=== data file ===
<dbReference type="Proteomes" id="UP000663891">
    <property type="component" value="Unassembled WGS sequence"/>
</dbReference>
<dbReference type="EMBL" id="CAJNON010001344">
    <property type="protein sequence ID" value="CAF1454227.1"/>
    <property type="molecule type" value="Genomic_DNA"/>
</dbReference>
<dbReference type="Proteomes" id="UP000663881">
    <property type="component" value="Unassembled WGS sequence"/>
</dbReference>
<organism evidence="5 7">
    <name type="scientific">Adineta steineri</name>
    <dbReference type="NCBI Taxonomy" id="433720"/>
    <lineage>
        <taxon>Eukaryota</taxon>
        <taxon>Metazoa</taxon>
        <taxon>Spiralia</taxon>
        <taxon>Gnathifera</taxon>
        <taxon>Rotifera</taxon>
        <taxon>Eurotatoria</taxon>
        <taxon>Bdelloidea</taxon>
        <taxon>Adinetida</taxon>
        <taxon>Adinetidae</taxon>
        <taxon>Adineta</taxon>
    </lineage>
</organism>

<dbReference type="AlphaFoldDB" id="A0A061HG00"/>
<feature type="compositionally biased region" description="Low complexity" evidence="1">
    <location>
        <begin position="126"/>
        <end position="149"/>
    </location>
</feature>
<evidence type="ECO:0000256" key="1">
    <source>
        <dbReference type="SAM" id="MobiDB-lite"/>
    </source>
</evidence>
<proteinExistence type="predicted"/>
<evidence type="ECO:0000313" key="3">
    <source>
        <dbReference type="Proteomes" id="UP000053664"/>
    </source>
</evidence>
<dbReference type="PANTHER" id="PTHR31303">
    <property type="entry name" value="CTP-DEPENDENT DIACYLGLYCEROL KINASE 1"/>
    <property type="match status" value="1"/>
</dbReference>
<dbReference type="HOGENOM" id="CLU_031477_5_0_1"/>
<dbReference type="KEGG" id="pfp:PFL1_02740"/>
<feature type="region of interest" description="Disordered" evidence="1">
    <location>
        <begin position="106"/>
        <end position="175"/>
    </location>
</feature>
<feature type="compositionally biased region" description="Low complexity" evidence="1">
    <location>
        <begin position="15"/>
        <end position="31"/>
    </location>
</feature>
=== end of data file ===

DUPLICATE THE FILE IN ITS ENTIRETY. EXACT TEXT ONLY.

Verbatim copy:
<dbReference type="Proteomes" id="UP000663891">
    <property type="component" value="Unassembled WGS sequence"/>
</dbReference>
<dbReference type="EMBL" id="CAJNON010001344">
    <property type="protein sequence ID" value="CAF1454227.1"/>
    <property type="molecule type" value="Genomic_DNA"/>
</dbReference>
<dbReference type="Proteomes" id="UP000663881">
    <property type="component" value="Unassembled WGS sequence"/>
</dbReference>
<organism evidence="5 7">
    <name type="scientific">Adineta steineri</name>
    <dbReference type="NCBI Taxonomy" id="433720"/>
    <lineage>
        <taxon>Eukaryota</taxon>
        <taxon>Metazoa</taxon>
        <taxon>Spiralia</taxon>
        <taxon>Gnathifera</taxon>
        <taxon>Rotifera</taxon>
        <taxon>Eurotatoria</taxon>
        <taxon>Bdelloidea</taxon>
        <taxon>Adinetida</taxon>
        <taxon>Adinetidae</taxon>
        <taxon>Adineta</taxon>
    </lineage>
</organism>

<dbReference type="AlphaFoldDB" id="A0A061HG00"/>
<feature type="compositionally biased region" description="Low complexity" evidence="1">
    <location>
        <begin position="126"/>
        <end position="149"/>
    </location>
</feature>
<evidence type="ECO:0000256" key="1">
    <source>
        <dbReference type="SAM" id="MobiDB-lite"/>
    </source>
</evidence>
<proteinExistence type="predicted"/>
<evidence type="ECO:0000313" key="3">
    <source>
        <dbReference type="Proteomes" id="UP000053664"/>
    </source>
</evidence>
<dbReference type="PANTHER" id="PTHR31303">
    <property type="entry name" value="CTP-DEPENDENT DIACYLGLYCEROL KINASE 1"/>
    <property type="match status" value="1"/>
</dbReference>
<dbReference type="HOGENOM" id="CLU_031477_5_0_1"/>
<dbReference type="KEGG" id="pfp:PFL1_02740"/>
<feature type="region of interest" description="Disordered" evidence="1">
    <location>
        <begin position="106"/>
        <end position="175"/>
    </location>
</feature>
<feature type="compositionally biased region" description="Low complexity" evidence="1">
    <location>
        <begin position="15"/>
        <end position="31"/>
    </location>
</feature>